Communicating and Dementia
HOW CAREGIVERS CAN AVOID ARGUMENTS AND FRUSTRATION
Caring for someone with memory loss can be extremely frustrating. People with Alzheimer’s and other forms of dementia often experience delusions and hallucinations. Delusions are false beliefs, such as thinking a relative is stealing from them. Hallucinations are false perceptions, such as hearing or seeing something that isn’t there.
The natural instinct is to reassure the person that these thoughts or perceptions aren’t real. But correcting or reasoning rarely work and usually just cause frustration for both people. Instead,
- Listen to what the person is saying
- Acknowledge his or her feelings
- Reassure him or her
- Redirect attention or distract when you can
For example, your father might think that strangers are watching him through his bedroom window. Instead of telling him that he is wrong, agree how scary that would be. Assure him that he’s safe with you, then suggest you go to the kitchen for a snack. Consider closing the curtains before he goes back into the bedroom. Similarly, if your wife is convinced you stole her wallet, offer to help her look for it. Other tips that can help:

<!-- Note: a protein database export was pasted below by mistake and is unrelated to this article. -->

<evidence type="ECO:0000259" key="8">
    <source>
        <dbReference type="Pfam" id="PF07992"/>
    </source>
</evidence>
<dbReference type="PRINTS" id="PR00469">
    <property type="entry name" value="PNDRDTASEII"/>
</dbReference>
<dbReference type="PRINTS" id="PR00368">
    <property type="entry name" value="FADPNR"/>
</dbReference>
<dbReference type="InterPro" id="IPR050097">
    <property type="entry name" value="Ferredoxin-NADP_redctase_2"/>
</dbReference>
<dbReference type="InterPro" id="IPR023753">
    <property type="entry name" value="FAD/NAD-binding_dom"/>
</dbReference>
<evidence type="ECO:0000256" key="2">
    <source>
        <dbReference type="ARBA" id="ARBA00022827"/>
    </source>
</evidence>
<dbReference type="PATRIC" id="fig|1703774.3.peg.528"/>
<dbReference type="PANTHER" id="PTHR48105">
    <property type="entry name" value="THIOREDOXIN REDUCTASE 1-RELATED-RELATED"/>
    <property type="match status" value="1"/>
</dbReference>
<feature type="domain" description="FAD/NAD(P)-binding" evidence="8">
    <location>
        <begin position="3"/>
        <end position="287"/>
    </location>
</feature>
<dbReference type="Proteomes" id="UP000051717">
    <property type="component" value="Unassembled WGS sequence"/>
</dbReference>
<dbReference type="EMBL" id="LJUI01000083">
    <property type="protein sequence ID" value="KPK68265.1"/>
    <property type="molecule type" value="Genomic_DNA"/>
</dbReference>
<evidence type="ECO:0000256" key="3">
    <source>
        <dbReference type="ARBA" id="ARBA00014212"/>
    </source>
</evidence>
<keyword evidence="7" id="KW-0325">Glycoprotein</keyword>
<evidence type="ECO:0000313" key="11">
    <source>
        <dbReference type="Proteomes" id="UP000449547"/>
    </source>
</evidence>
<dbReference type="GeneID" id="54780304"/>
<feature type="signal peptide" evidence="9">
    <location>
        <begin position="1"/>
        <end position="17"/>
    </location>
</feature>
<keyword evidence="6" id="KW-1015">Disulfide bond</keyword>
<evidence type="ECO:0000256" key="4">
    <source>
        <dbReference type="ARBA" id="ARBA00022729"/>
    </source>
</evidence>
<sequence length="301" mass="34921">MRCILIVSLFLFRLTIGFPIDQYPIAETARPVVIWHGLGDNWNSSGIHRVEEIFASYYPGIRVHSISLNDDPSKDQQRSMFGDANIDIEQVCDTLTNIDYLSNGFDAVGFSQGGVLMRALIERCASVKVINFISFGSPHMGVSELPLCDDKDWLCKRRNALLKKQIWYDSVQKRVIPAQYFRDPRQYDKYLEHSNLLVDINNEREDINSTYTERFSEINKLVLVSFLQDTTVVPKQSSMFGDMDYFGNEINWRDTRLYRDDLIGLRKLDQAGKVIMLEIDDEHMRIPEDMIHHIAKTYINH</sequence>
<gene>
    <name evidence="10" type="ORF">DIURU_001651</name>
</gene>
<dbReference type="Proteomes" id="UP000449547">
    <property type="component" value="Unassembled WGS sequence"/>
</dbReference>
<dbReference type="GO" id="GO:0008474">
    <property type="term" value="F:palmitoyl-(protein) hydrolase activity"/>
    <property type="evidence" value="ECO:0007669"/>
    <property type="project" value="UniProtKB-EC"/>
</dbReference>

- Reduce distractions that might cause or add to confusion. Bright lighting can minimize shadows that might be misinterpreted, and keeping TVs or music at a low volume can reduce background noises that may add to confusion.
- A gentle touch, such as a pat on the arm, can help bring someone back to the present time and place.
- Take your loved one’s concerns seriously. Let him or her know you care. Your tone of voice and facial expressions matter.
- Don’t be upset or angry if you’re accused. A smile and encouragement can go a long way in comforting a person with dementia.
Keep in mind that your loved one may experience delusions and hallucinations that provide comfort. If that’s the case, you may not need to address them. Also, remember that it is possible that your loved one might be a victim, so watch for signs of abuse and check out any suspicions or accusations that could be true.